The education system should be in alignment with the fast-paced expansion of technology and move towards more complex problem-solving, innovation and critical thinking, Haddad said, which is what SVVSD has been working towards over the past decade. 

The passage of the mill levy override has allowed SVVSD to offer extraordinary opportunities to its students and staff, including high-powered devices, robotics programming, advanced placement and concurrent enrollment classes, P-TECH programs and more. 

“These are all part of the vision we had in 2008, but if you are a school system that doesn't have these resources, whether it's because you're too small, (a rural district) … or you are in such high levels of poverty that all of your resources have to go into trying to accommodate this standardized test, you don't have room for anything else,” Haddad said. “We've been able to branch out because we know it's best for our kids, we haven't been beholden to this simple test … Testing is a portion of what we should be doing. It's not the totality of what we should be doing,” Haddad said. 

Rep. Colin Larson, District 22 representative in Jefferson County and one of the two public officials who voted no on the motion to pass the bill in the Education Committee, said the current accountability system serves a purpose keeping public education in check. 

“It is not going to shock anybody (to know) that the education system is not working for students of color and low income, but that is not the fault of the accountability system, in fact that is why we have an accountability system, to make sure we are aware of these facts,” he said.

Larson said the audit would be, at best, a waste of time and, at worst, it will undermine the entire system, allowing the focus to shift away from the problem of districts failing over the last few decades. 

“What we are not doing a good job of is using the information from the accountability system to fix these errors,” he said. 

Larson is not the only one who is resistant to moving forward with an audit, according to Swanson, there are many others who oppose the current bill and similar legislative efforts, which to her is “puzzling,” she said.

“In a school district we have many, many audits of various kinds every year,” Swanson said. “We do a financial audit, we do a full audit … we are asked to audit many programs and systems within the boundaries of our local school district. Why, after a decade, would we not audit this system that affects so many districts and so many children in Colorado?”

Swanson said back in 2009 she and many others supported the creation of the Accountability Act, including SVVSD’s Shaffer, who was president of the senate and signed the original bill.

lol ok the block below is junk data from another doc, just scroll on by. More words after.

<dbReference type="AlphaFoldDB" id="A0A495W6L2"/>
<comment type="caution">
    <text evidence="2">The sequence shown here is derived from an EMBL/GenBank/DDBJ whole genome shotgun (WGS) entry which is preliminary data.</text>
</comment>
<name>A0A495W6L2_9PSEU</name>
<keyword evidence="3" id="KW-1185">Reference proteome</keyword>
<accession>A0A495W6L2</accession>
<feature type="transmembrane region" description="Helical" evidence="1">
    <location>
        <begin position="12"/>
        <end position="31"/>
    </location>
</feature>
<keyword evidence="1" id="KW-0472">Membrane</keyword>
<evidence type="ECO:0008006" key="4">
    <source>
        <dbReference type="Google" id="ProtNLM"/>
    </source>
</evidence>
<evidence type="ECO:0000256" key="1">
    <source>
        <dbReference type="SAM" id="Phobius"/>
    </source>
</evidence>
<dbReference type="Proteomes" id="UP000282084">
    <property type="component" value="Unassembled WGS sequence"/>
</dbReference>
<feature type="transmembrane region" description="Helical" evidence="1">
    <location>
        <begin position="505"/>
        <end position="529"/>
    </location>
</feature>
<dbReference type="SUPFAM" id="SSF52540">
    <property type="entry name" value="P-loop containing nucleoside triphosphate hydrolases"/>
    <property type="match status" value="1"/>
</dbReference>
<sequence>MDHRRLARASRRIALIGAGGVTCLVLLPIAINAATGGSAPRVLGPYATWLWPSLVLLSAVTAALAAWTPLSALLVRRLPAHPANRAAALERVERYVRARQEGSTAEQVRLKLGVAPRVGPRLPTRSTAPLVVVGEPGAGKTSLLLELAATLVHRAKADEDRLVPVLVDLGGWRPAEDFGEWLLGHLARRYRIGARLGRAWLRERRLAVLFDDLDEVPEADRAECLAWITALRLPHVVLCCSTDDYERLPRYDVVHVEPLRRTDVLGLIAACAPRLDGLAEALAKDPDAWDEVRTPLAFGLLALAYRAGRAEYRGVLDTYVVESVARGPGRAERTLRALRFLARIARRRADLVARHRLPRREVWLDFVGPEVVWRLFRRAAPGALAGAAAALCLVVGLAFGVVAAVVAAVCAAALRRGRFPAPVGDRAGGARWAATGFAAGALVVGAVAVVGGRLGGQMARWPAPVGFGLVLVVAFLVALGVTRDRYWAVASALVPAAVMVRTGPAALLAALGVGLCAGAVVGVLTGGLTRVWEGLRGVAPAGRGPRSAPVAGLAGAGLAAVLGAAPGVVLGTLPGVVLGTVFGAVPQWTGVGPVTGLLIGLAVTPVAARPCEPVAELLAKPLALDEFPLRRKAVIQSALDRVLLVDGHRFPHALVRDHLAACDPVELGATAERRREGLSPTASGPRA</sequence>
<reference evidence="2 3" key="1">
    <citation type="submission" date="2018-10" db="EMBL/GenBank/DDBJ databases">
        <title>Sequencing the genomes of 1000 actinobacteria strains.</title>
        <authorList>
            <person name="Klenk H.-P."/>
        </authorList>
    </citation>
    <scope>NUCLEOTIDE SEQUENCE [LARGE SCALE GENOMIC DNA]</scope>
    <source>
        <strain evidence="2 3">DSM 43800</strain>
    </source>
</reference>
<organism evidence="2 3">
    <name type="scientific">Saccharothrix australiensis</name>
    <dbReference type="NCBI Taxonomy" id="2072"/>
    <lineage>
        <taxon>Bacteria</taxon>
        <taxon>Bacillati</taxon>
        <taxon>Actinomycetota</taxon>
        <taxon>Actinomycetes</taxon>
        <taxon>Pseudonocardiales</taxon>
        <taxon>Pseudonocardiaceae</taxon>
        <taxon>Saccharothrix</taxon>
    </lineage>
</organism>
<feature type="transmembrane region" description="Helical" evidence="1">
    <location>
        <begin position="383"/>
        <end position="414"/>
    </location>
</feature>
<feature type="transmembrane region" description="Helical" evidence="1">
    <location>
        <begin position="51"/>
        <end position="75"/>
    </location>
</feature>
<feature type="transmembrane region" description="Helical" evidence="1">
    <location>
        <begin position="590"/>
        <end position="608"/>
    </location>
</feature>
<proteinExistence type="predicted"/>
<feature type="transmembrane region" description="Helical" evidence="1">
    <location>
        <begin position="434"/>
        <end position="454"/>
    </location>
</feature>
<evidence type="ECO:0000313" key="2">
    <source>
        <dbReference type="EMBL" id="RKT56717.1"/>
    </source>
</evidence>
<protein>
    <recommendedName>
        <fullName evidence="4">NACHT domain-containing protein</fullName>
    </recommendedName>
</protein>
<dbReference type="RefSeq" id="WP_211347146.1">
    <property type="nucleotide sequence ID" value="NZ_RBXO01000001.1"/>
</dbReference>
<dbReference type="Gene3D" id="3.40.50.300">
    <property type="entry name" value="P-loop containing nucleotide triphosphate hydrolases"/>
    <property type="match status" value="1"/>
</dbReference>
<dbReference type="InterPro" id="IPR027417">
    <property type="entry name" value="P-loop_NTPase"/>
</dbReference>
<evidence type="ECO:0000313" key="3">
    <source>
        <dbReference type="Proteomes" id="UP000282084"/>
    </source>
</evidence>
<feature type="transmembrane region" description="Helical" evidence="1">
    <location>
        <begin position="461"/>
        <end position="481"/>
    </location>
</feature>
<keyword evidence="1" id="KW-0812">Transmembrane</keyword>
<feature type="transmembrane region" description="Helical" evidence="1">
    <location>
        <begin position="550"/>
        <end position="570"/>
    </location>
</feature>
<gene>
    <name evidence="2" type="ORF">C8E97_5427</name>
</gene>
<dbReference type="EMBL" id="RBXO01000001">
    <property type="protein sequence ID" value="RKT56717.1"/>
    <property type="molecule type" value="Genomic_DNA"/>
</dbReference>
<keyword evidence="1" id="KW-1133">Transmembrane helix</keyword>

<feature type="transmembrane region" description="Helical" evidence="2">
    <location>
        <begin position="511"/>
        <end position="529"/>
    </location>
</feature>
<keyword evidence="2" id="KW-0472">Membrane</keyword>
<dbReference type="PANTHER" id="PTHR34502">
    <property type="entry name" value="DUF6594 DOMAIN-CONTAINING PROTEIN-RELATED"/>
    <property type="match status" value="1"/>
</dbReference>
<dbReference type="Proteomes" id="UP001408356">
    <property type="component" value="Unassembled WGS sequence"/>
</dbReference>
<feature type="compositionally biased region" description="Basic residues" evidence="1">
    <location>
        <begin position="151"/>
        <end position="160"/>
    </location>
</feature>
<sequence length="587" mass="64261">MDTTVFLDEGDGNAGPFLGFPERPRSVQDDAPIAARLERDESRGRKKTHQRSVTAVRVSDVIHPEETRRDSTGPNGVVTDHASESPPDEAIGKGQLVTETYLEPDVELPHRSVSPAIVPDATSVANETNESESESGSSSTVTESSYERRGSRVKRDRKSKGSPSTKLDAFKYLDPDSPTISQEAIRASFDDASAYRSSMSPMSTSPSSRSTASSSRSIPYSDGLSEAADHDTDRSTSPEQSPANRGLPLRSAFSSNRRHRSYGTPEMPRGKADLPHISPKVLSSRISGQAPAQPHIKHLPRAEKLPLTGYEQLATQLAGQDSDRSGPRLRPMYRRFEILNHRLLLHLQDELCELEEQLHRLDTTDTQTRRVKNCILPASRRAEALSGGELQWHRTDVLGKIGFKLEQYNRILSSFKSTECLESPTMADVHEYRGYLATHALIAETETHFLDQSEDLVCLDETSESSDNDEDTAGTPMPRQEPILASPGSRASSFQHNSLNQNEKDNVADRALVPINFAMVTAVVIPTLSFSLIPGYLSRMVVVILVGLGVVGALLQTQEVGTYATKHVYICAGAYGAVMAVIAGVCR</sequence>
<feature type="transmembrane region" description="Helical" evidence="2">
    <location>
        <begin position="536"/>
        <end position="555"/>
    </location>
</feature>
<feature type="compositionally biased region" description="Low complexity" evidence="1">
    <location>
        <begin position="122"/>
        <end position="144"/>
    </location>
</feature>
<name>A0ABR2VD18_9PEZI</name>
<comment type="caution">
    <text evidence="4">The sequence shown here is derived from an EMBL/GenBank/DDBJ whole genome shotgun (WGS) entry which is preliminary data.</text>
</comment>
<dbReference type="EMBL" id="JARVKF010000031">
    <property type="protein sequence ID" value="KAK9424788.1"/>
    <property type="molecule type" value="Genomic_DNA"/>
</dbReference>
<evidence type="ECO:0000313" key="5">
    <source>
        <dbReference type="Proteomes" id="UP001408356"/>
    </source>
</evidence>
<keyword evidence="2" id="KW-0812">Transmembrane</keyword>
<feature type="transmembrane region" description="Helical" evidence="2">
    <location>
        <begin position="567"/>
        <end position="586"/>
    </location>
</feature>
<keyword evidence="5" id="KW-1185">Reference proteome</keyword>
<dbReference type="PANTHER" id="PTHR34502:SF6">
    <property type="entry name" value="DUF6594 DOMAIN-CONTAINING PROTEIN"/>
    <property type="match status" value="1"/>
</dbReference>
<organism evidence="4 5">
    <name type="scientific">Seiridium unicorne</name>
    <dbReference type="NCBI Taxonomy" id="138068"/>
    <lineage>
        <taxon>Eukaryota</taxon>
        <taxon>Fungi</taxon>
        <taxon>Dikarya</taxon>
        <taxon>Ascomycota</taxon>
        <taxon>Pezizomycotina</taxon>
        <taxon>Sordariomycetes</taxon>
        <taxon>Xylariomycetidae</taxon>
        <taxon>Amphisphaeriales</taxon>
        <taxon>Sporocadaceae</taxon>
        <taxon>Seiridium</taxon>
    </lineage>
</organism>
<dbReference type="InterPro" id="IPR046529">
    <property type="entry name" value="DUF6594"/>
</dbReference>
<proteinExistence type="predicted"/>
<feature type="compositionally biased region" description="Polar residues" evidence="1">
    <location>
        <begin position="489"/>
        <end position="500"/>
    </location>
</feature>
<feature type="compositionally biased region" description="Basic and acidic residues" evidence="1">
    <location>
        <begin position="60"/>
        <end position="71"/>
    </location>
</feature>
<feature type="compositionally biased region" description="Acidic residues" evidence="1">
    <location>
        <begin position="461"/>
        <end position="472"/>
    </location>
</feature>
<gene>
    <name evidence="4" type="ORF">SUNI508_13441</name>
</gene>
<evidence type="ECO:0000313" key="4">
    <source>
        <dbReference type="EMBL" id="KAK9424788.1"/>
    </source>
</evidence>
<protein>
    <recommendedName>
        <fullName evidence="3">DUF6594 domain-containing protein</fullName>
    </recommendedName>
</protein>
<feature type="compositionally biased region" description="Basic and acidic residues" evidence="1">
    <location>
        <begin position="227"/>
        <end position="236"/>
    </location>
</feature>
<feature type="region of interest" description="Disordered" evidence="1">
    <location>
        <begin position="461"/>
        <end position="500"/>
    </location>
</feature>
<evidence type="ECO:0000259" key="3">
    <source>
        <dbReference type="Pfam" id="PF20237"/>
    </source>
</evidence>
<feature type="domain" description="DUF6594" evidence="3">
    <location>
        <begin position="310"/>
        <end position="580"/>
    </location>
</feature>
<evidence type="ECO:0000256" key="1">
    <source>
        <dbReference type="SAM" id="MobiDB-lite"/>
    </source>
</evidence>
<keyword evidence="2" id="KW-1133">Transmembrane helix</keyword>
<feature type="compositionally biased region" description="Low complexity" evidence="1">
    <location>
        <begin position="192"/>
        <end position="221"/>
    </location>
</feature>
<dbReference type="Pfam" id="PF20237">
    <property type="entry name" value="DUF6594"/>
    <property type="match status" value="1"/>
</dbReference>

“Now we have time to look back and see, have we met progress on the original intent of that bill?” Swanson said. “When I look at that, from a big picture perspective, I see that the state results over the decade are actually flat and we have not closed the achievement gaps as a state.”

Westminster moved away from a traditional education system to a competency-based system that meets students where they are, Swanson said. 

“We don't group kids by age. We group them by demonstrated performance,” she said. “In terms of measuring their progress, we have to be thoughtful in terms of what's the best way to measure a student's progress because they are making progress, and even with the state's accountability system, we were able to show over time that we're actually closing those educational gaps within our school district.”

The bill was introduced on Apr. 22 and passed the House Educational Committee on May 6 with a seven to two vote. The next step is a motion on the House Appropriation Committee, before moving to the House floor, Bird said.

If signed into law, bill 21-1294 would look at over a decade’s worth of data starting this fall with results to be released towards the end of 2022.

“If nothing’s wrong, if the system is working, then I hope people who care about public education can focus on how to further improve upon our system and think about what else we can do to do to support our children,” Bird said.

 

Editor's note: The original version of the article stated the step following the motion on the House of Appropriation Committee would be the Senate floor. The next step would be the House floor.  


Silvia Romero Solís

About the Author: Silvia Romero Solís

Después de viajar por el mundo, Silvia llegó a establecerse en Longmont. Ella busca usar su experiencia en comunicaciones y cultura para crear más equidad y diversidad en las noticias de Longmont.